Community Health Improvement Week: Member Highlights

June 5th through the 11th is Community Health Improvement Week. To celebrate we’re highlighting a few of our Dental Resource Program members who do exceptional work to help children living in their communities prevent tooth decay and grow up with healthier smiles!

Today we’re sharing the story of…

Capstone Dental, Parrish, Alabama

Capstone staff receive donated PPE from America's ToothFairy on their first anniversary.

Before Capstone Dental opened its doors in August of 2020, there hadn’t been a dental office in Parrish, Alabama in years. Since then they have worked to get involved with their local schools to offer kid-friendly oral hygiene lessons for the students, and to partner with after-school programs and daycares to better educate parents and children about the importance of oral health.

They kicked off their community outreach by offering back-to-school backpacks for students at their clinic. Each backpack was filled with items such as notebooks, folders, pencils, gift certificates for haircuts, shoes, and a toothbrush from America’s ToothFairy.

“It was amazing when you all gave us 1,000 toothbrushes,” said Dr. Aneesa Bone. “Each backpack will receive a toothbrush now. The backpacks bless the students in the Walker County area and surrounding counties.”

Other Community Health Improvement Week partner highlights…

Children’s Dental Services, Minneapolis, Minnesota

CDS staff with a young patient and her mother.

Children’s Dental Services (CDS) serves children and pregnant patients out of two full-service clinics in Northeast Minneapolis and through portable dental services delivered in schools, Head Start centers, homeless care events, and other community locations across the state of Minnesota where children and families naturally congregate. Since March of 2020 in response to COVID-19, CDC also treats adults. Beginning in 2023, CDC will welcome patients to their new clinic in Duluth.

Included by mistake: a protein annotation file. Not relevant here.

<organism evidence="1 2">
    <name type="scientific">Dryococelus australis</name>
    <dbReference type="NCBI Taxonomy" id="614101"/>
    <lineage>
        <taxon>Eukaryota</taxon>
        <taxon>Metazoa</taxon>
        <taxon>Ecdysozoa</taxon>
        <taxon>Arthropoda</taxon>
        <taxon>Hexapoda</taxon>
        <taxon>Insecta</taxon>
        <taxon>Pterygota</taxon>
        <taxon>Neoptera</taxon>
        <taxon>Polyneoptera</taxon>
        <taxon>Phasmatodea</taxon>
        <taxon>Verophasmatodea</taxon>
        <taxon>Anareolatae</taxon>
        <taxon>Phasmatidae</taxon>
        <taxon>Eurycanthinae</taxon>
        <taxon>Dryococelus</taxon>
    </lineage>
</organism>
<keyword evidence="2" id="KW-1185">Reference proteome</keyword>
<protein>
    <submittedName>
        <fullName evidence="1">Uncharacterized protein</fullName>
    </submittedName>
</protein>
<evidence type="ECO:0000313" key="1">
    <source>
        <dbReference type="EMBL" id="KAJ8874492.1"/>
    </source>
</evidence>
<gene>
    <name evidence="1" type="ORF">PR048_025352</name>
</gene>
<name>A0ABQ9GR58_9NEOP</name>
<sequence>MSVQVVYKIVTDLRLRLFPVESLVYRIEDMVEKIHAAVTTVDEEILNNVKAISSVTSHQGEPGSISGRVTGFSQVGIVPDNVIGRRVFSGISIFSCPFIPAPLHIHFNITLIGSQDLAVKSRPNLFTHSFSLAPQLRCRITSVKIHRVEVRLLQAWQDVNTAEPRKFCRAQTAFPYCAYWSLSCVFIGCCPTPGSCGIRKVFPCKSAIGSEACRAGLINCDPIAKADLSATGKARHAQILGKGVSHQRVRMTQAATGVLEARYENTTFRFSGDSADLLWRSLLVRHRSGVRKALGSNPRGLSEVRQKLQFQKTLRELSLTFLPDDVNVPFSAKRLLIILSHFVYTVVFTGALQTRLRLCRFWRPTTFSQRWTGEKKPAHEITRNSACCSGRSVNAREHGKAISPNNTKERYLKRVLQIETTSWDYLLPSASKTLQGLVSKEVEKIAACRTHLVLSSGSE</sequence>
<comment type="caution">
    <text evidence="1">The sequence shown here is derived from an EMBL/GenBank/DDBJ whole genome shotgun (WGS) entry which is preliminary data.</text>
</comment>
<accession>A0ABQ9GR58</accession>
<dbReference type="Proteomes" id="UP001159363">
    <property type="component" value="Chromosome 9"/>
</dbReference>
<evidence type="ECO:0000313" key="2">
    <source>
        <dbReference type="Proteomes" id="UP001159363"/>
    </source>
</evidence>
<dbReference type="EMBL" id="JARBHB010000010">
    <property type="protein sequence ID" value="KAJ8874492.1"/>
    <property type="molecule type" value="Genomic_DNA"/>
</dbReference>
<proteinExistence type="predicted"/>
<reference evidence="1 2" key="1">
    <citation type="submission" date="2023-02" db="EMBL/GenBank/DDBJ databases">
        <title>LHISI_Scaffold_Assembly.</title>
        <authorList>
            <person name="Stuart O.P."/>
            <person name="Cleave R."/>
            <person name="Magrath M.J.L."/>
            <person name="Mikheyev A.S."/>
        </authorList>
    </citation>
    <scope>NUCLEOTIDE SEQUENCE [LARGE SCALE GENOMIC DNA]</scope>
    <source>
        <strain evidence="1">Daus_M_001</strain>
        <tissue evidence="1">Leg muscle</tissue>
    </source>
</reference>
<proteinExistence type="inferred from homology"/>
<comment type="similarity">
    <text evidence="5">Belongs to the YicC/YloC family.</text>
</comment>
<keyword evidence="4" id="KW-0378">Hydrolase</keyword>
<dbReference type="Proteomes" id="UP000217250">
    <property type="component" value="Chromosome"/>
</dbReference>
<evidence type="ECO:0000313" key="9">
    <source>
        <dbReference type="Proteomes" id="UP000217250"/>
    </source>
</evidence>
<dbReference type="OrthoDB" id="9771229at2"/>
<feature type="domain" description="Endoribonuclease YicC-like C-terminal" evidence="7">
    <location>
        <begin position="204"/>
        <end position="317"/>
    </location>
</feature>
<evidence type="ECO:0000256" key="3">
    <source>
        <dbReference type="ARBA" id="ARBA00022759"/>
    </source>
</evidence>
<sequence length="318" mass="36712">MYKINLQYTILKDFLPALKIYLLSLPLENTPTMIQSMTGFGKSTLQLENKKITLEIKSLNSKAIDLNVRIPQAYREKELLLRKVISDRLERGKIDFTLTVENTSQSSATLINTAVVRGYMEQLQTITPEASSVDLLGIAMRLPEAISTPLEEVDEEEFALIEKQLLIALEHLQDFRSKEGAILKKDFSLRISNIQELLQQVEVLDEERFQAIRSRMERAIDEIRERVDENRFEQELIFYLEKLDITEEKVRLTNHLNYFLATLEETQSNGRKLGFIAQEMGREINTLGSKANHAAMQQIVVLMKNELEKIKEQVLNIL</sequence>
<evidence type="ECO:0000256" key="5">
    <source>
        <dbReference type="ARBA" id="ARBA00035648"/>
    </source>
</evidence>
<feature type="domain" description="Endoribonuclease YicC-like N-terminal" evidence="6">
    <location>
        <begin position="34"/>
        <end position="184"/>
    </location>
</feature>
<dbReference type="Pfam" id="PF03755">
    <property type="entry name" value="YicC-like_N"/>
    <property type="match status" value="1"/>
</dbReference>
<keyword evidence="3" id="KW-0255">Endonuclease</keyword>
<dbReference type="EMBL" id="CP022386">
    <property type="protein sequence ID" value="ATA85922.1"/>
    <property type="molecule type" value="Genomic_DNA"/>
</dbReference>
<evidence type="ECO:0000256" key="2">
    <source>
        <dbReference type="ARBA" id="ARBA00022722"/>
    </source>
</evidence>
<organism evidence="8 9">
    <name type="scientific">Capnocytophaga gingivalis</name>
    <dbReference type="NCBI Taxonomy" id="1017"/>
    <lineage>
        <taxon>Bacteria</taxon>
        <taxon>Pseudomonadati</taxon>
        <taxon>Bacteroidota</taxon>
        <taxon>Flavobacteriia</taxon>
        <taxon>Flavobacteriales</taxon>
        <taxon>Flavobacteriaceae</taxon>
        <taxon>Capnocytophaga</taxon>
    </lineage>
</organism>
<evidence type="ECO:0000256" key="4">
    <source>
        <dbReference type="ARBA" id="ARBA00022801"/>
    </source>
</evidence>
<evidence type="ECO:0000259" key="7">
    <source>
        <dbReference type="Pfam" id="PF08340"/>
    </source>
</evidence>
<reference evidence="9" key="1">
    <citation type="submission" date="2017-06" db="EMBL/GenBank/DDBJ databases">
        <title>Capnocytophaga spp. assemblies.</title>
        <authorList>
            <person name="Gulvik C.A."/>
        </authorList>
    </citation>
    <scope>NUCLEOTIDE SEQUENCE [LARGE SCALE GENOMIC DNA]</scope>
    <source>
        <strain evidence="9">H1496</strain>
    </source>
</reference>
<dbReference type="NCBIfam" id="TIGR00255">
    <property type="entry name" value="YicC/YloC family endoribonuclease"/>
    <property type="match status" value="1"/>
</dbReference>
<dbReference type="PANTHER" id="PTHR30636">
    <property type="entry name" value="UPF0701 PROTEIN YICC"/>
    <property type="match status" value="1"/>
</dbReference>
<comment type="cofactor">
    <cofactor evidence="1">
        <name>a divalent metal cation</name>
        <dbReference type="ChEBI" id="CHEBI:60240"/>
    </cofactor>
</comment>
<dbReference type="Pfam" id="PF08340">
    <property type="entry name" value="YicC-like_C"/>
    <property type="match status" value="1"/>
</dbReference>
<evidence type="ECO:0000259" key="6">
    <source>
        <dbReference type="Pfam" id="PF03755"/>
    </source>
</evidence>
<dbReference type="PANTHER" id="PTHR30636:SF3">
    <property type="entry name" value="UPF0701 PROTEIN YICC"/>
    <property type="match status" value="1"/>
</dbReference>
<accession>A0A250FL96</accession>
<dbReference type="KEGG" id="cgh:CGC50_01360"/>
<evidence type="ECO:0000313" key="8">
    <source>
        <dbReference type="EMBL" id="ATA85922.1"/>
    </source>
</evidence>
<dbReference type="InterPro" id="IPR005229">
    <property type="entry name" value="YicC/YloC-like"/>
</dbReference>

Last year nearly 30,000 children and 7,000 pregnant patients and adults received culturally-tailored dental services and oral health education through CDS, with over 90% of patients served enrolled in state-funded programs like Medicaid. Since the pandemic, patients have presented for care at CDS with four times the rate of dental pain, tooth loss, abscesses or infections, and emergency care needs. The multi-lingual staff works hard to divert dental emergencies away from overburdened hospitals.

“There simply aren’t enough dentists accepting medical assistance to meet the needs of the community in Minneapolis and around Minnesota,” said CDS Executive Director Sarah Wovcha. “This has led to children, pregnant people, and families not receiving appropriate dental care and education.” To overcome these barriers, CDS has provided on-site outreach, education, and comprehensive dental services to engage these populations in proper oral health habits and minimize dental disease by as much as 50%.

KinderSmile Community Oral Health Centers, 3 Locations in New Jersey

KinderSmile Foundation was founded in 2007 through a personal dental experience of Dr. Nicole McGrath Barnes. “A five-year-old, black girl presented to my office from a local Head Start with an oral abscess that she had been suffering with for 3 months,” Dr. McGrath Barnes told us. “This young girl could not find a dentist within a five-mile radius to treat her. That was when I changed hats from a Private practitioner to Community Service Dentist advocating for access to oral healthcare for children and families in marginalized communities.”

In 2016 KinderSmile Foundation opened its first Oral Health Program dental home in Bloomfield, New Jersey. With an emphasis on education, intervention and prevention, they provide comprehensive dental services to children ages 0 to 21 including patients with special needs.

(Left) Dr. Nicole McGrath Barnes demonstrates how she examines her patient to two young girls (future dentists perhaps?) (Right) Youngsters learn about why it's important to brush every day during a community outreach event in Newark, NJ.

KinderSmile Oral Health Program helps more children access dental care regardless of insurance status by bringing free dental care to schools and community centers. During these visits, children receive oral health education and nutritional counseling, dental exams and cleanings, as well as fluoride treatments and dental sealants when appropriate.